A UNESCO study showed that 73% of female journalists who participated in the organization’s survey face digital violence because of their performance of their work.

The organization called, through its official Twitter account, that governments and social media platforms should protect female journalists from digital violence. This violence harms women’s right to expression and society’s right to know.

UNESCO launched the hashtag #FemaleJournalists as well, on the occasion of International Women’s Day, which fell yesterday, the eighth of March.

UNESCO stated, “When any journalist is attacked, the dire consequences affect her and everyone’s freedom of expression and the use of information. Governments and social media platforms must protect women journalists from the digital violence that affects us all.”

The organization continued, “Female journalists are often subjected to coordinated and anti-women attacks. Hence, governments and social media platforms must protect women journalists from digital violence, which affects us all.”

UNESCO indicated that when a journalist is attacked, she is not the only victim, and this type of violence is directed against every woman who tries to perform her work, and part of her human rights is to be able to achieve herself in safety, and that cyberbullying is another part of the types of violence and must be eliminated. immediately.

Message from the Director-General of UNESCO on the occasion:

On the occasion of World Press Freedom Day, the Director-General of UNESCO, Ms Audrey Azoulay, referred to the crisis of the spread of the Coronavirus and the need to provide reliable information.

In her message on World Press Freedom Day, Azoulay explained that journalism has helped us understand the crisis resulting from this pandemic.

Regarding the title chosen for this year’s celebration, the UNESCO Director-General emphasized that the theme of this year’s World Press Freedom Day, which is “Information as a public good,” illustrates the undeniable importance of obtaining reliable and verified information.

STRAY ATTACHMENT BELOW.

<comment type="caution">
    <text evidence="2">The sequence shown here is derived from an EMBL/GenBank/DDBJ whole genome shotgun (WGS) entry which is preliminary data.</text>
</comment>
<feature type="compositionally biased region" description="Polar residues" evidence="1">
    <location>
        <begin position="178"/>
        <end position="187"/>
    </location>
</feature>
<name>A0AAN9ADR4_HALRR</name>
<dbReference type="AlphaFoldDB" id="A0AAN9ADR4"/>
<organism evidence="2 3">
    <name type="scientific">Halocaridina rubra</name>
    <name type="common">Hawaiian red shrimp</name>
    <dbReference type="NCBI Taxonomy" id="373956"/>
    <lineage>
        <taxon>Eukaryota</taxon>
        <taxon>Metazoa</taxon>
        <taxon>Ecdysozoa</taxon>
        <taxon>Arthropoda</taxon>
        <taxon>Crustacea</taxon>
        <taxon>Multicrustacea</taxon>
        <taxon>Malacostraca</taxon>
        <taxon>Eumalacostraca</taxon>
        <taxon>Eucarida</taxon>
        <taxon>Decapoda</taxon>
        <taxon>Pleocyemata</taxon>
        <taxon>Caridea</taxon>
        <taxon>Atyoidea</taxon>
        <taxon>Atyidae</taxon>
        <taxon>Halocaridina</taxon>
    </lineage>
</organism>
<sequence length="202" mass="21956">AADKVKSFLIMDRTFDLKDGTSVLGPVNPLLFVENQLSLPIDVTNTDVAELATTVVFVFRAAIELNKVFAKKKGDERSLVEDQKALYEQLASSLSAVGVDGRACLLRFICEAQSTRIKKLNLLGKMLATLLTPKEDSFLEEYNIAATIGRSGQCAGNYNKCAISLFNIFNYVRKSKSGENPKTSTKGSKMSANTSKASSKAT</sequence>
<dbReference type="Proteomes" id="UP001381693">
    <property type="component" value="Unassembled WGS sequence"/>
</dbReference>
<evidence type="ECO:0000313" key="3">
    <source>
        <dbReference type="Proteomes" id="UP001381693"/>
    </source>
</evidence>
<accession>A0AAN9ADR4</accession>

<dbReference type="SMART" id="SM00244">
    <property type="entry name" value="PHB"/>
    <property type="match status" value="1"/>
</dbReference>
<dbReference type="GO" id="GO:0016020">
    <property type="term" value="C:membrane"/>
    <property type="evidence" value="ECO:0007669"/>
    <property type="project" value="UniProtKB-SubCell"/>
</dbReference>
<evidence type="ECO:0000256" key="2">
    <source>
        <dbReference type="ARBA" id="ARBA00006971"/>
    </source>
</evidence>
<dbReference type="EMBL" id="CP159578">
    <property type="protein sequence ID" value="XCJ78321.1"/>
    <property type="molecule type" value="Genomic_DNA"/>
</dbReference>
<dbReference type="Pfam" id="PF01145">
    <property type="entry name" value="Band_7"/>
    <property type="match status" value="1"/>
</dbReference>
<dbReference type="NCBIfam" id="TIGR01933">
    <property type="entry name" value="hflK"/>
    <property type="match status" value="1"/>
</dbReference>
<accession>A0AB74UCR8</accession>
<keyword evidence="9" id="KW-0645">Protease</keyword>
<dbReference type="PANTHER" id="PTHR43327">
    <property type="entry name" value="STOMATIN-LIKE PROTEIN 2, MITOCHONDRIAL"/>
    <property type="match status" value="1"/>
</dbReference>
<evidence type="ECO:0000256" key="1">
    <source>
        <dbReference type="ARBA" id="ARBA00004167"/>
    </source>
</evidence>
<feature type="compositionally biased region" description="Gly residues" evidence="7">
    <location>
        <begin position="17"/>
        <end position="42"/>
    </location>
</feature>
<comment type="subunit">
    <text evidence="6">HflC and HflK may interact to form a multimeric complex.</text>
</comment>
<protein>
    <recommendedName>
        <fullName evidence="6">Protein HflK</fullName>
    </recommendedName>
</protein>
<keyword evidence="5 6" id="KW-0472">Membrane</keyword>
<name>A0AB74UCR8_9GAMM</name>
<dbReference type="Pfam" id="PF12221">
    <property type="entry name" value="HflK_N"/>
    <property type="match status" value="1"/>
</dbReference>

What about Libya?

Attacks on male and female journalists in Libya have not stopped for years, and many journalists have been subjected to harassment, and in some cases to kidnapping, intimidation and murder, without punishment for these criminal acts.

The security and economic crisis has caused the emergence of armed groups that are not subject to the official authorities in Libya, arresting and terrorizing every voice that opposes their approach and actions on the ground, and this is something that all regions of Libya live in, in the west, east and south.

According to the International Press Freedom Classification, assessing the media situation in 180 countries, it indicating that the practice of journalism is severely hindered in 73 countries and 59 other countries have imposed restrictions on them.

Libya is among the countries where freedom of the press faces major obstacles, and it was ranked 165th in the world in the Press Freedom Index, and the report attributed its deterioration in Libya to the instability in the country and the interference of armed militias that destabilized the scene and undermined the rule of law in the country.